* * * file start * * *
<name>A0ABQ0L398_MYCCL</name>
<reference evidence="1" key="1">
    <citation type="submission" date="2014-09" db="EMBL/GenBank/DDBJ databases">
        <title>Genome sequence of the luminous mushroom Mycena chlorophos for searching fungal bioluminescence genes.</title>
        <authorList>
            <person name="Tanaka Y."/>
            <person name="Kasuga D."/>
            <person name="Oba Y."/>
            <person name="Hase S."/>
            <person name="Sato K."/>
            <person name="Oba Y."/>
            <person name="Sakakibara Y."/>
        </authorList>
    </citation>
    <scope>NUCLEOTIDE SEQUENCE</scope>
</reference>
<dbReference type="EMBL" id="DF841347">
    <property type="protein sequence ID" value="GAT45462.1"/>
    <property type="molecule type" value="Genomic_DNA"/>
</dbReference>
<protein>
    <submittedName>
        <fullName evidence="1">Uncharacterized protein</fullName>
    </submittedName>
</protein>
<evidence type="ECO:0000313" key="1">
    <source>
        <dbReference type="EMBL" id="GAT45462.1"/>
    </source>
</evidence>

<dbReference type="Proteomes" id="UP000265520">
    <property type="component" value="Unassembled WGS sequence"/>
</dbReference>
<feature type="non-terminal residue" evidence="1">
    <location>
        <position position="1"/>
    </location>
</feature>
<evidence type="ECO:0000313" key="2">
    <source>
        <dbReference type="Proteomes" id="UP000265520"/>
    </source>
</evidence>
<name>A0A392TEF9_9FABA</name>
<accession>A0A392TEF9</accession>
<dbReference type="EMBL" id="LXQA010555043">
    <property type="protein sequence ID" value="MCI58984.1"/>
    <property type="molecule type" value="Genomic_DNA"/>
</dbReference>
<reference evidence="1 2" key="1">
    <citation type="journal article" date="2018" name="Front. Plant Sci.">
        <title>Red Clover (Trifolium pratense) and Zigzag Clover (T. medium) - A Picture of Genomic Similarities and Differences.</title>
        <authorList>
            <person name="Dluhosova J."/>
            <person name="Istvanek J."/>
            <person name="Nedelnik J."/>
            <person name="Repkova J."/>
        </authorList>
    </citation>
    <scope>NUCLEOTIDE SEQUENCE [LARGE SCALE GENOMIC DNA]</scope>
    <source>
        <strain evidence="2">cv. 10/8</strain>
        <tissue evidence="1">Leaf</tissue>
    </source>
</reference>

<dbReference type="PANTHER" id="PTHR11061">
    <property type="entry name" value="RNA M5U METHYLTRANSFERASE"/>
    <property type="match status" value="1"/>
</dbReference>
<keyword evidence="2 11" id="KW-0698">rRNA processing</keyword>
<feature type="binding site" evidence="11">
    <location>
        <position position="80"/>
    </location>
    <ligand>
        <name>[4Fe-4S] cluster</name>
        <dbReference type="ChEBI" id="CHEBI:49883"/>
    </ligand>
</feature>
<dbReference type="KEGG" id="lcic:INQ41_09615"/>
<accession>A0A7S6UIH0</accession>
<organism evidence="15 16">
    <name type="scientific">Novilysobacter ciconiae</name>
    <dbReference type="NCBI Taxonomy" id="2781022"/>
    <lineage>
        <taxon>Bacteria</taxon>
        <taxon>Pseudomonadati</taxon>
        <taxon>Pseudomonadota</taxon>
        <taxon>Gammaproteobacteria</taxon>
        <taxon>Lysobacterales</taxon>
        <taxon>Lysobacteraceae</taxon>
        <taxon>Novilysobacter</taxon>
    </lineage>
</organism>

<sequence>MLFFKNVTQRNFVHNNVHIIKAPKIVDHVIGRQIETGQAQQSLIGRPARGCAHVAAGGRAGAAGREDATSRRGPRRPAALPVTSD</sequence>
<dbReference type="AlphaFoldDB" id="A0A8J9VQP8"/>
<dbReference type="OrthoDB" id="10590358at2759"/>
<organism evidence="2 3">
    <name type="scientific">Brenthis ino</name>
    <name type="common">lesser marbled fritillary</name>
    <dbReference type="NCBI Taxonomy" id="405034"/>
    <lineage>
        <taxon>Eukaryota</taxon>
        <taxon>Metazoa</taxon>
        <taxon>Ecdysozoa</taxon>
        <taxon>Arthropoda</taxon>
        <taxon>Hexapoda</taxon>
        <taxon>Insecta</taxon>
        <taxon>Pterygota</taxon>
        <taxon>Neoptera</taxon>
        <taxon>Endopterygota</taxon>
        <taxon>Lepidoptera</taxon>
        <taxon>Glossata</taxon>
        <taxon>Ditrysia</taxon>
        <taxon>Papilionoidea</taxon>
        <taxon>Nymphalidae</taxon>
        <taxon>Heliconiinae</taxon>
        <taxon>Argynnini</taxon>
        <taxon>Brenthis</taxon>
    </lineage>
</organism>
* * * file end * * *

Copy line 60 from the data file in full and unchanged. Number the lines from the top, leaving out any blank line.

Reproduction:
    <scope>NUCLEOTIDE SEQUENCE [LARGE SCALE GENOMIC DNA]</scope>